People Australia

  • searches all National Centre of Biography websites
  • searches all National Centre of Biography websites
  • searches all National Centre of Biography websites

Browse Lists:

Cultural Advice

Aboriginal and Torres Strait Islander people should be aware that this website contains names, images, and voices of deceased persons.

In addition, some articles contain terms or views that were acceptable within mainstream Australian culture in the period in which they were written, but may no longer be considered appropriate.

These articles do not necessarily reflect the views of The Australian National University.

Older articles are being reviewed with a view to bringing them into line with contemporary values but the original text will remain available for historical context.

Jessie Agnes (Jess) Grant (1897–1980)

This article was published:

Jessie Agnes (Jess) Grant (1897-1980) schoolteacher, trade unionist and Communist organiser

Birth: 5 August 1897 at Mount Morgan, Queensland, daughter of John Donald Grant (1859-1922), a carpenter in mine workshops, born at Urquart, Inverness shire, Scotland, and Agnes Gilmour Cornes (1870-1948), born at Thames-Coromandel, Waikato, New Zealand. Unmarried. Death: 3 August 1980 in hospital at Mount Morgan. Religion: none recorded. L. Aarons witness at funeral. 

  • Lived at Mount Morgan as a child.
  • Moved to Mt Chalmers for a short time when her father became ill. Became a pupil teacher. Continued teacher training in Rockhampton. Father became a government inspector and her family moved to Brisbane.
  • Joined Queensland Teachers' Association (QTA) when she was a trainee teacher. Became active member of QTA upon moving to Brisbane and a member of State executive representing Mackay branch.
  • Moved a motion at executive meeting in 1935 in support of sanctions against Fascist Italy for its invasion of Ethopia. Only one other person supported the motion.
  • Very soon after this her teaching appointment was transferred from Brisbane to Roma. Member for Mackay, Labor premier Forgan Smith, issued an edict to 'Keep her out there'. Resigned from the Department of Education in 1937.
  • Member of Friends of Soviet Union. Joined Communist Party of Australia in 1932. Took name of Ogilivy because of possible victimisation.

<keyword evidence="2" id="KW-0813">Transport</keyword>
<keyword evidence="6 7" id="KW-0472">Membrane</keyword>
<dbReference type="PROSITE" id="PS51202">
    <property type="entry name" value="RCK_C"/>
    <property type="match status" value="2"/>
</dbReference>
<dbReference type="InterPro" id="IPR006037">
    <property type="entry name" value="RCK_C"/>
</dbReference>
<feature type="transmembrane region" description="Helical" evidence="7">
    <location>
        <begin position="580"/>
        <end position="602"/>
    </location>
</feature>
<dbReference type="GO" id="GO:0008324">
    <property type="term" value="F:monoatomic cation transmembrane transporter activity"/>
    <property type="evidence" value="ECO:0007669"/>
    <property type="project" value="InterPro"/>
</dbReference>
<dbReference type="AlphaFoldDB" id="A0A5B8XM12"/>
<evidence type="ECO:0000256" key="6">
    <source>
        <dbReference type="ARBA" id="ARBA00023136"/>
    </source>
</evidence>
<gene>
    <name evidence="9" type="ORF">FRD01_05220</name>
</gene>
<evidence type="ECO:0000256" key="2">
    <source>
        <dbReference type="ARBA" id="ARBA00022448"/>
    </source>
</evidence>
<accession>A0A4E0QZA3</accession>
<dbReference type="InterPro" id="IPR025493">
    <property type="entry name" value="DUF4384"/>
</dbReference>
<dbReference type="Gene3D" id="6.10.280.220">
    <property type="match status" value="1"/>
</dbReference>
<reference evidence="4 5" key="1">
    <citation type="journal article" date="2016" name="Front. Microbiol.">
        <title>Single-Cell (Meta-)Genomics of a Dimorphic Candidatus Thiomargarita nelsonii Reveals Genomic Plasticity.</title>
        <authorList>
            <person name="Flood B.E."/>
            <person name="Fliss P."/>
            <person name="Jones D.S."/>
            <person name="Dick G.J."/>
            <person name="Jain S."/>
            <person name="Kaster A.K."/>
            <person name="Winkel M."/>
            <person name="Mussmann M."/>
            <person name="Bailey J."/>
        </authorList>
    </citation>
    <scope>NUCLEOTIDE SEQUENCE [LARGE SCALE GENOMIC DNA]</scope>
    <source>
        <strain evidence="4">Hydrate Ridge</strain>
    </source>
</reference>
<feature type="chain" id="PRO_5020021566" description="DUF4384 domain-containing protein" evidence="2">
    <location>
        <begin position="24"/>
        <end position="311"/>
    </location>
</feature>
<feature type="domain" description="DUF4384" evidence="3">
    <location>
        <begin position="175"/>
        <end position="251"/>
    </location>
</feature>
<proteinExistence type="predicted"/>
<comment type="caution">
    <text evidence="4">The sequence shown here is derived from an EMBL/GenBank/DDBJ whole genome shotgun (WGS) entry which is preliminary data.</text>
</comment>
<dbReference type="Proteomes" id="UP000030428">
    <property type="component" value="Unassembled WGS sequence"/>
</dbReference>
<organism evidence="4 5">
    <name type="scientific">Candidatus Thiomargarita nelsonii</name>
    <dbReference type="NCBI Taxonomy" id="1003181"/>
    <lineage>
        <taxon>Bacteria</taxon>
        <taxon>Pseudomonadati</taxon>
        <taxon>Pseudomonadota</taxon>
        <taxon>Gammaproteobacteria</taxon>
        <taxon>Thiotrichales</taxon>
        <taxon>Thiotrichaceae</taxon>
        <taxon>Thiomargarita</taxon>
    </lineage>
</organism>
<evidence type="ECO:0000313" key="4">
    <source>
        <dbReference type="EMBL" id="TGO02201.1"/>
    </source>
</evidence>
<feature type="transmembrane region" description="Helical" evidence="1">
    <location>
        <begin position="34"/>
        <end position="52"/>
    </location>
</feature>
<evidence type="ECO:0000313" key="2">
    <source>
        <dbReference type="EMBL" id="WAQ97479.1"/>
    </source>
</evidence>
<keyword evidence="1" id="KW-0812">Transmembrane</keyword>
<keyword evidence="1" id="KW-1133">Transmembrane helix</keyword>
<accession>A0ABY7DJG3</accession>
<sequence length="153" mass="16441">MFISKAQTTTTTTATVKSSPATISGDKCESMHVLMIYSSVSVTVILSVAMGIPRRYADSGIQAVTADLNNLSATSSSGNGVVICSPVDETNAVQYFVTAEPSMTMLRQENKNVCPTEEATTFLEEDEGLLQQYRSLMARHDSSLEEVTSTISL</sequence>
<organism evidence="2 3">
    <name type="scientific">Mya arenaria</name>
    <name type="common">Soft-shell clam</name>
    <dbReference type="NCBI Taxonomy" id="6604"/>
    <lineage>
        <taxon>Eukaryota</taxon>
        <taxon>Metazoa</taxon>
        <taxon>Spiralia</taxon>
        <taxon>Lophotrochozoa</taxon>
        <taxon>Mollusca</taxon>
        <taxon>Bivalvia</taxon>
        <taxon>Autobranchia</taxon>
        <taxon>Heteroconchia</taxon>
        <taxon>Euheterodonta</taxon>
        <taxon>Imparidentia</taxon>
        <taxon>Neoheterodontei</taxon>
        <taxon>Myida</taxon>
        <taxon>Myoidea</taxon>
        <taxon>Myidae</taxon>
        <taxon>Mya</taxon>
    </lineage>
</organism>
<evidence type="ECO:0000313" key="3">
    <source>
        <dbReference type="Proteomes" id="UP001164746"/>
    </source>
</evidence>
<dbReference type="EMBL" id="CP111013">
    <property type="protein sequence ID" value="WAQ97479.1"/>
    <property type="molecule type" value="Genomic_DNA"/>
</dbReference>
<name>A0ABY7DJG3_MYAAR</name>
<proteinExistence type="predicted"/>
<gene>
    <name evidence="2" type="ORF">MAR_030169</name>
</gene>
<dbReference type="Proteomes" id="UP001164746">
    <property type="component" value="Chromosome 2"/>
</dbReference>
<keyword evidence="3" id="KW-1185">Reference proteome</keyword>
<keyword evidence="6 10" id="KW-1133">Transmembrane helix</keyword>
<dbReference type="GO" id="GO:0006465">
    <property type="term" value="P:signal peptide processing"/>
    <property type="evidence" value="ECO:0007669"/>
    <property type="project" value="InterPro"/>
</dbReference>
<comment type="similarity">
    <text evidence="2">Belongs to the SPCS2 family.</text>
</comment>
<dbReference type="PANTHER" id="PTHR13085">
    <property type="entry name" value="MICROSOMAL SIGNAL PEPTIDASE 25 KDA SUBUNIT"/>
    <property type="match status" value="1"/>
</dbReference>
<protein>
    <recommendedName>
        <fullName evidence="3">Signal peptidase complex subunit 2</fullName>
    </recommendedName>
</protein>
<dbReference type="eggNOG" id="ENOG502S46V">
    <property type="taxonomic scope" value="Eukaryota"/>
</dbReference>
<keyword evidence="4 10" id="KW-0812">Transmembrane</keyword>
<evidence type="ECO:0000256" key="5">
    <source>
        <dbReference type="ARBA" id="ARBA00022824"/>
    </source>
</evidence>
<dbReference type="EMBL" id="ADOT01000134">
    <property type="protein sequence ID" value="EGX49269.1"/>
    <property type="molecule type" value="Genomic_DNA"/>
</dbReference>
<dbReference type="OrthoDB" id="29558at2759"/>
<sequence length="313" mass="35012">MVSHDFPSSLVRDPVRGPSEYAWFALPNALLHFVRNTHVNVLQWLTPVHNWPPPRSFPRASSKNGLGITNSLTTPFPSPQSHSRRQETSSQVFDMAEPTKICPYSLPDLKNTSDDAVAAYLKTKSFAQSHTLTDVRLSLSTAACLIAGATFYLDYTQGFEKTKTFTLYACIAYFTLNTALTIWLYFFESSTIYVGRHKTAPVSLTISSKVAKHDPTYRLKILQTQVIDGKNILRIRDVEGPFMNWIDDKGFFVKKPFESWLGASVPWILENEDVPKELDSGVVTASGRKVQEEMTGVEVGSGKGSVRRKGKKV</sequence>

• Moved back to Brisbane in 1937 and became organiser of CPA Brisbane district, carrying out general party work and responsibility for 'work among women'.
  • Secretary of Brisbane district committee of CPA during World War II. Worked in office of Northern Australian Workers Union in Darwin, leaving in 1942.
  • Elected to first Qld State Committee formed in 1938 and began full-time work for the CPA. Organised CPA members in Armed Forces from Sydney during WWII.
  • Member of CPA's Control Commission after WWII, which involved guarding the party's records and organisation against attack during the years when Menzies was prime minister, the 1951 Referendum for the dissolution of the CPA, the Petrov Commission and Industrial Grouper attacks. Looked after CPA's finances for the National Committee.
  • Continued work for Central Committee until 1966 when she retired.
  • Cause of death: cardiac arrest, cardiac failure, gastrointestinal haemorrhage and advanced malignancy.

Sources
Joyce Stevens, Jess Grant 1987 p.168; Tribune (Sydney), 13 August 1980 p 13.

Additional Resources

Related Entries in NCB Sites

Citation details

'Grant, Jessie Agnes (Jess) (1897–1980)', People Australia, National Centre of Biography, Australian National University, https://peopleaustralia.anu.edu.au/biography/grant-jessie-agnes-jess-33761/text42260, accessed 21 June 2024.

© Copyright People Australia, 2012

Jess Grant, (right), 1945

Jess Grant, (right), 1945

Tribune (Sydney), 21 September 1945, p 3

Life Summary [details]

Alternative Names
  • Ogilivy, Jessie Agnes
Birth

5 August, 1897
Mount Morgan, Queensland, Australia

Death

3 August, 1980 (aged 82)
Mount Morgan, Queensland, Australia

Cause of Death

heart disease

Cultural Heritage

Includes subject's nationality; their parents' nationality; the countries in which they spent a significant part of their childhood, and their self-identity.

Occupation
Key Organisations
Political Activism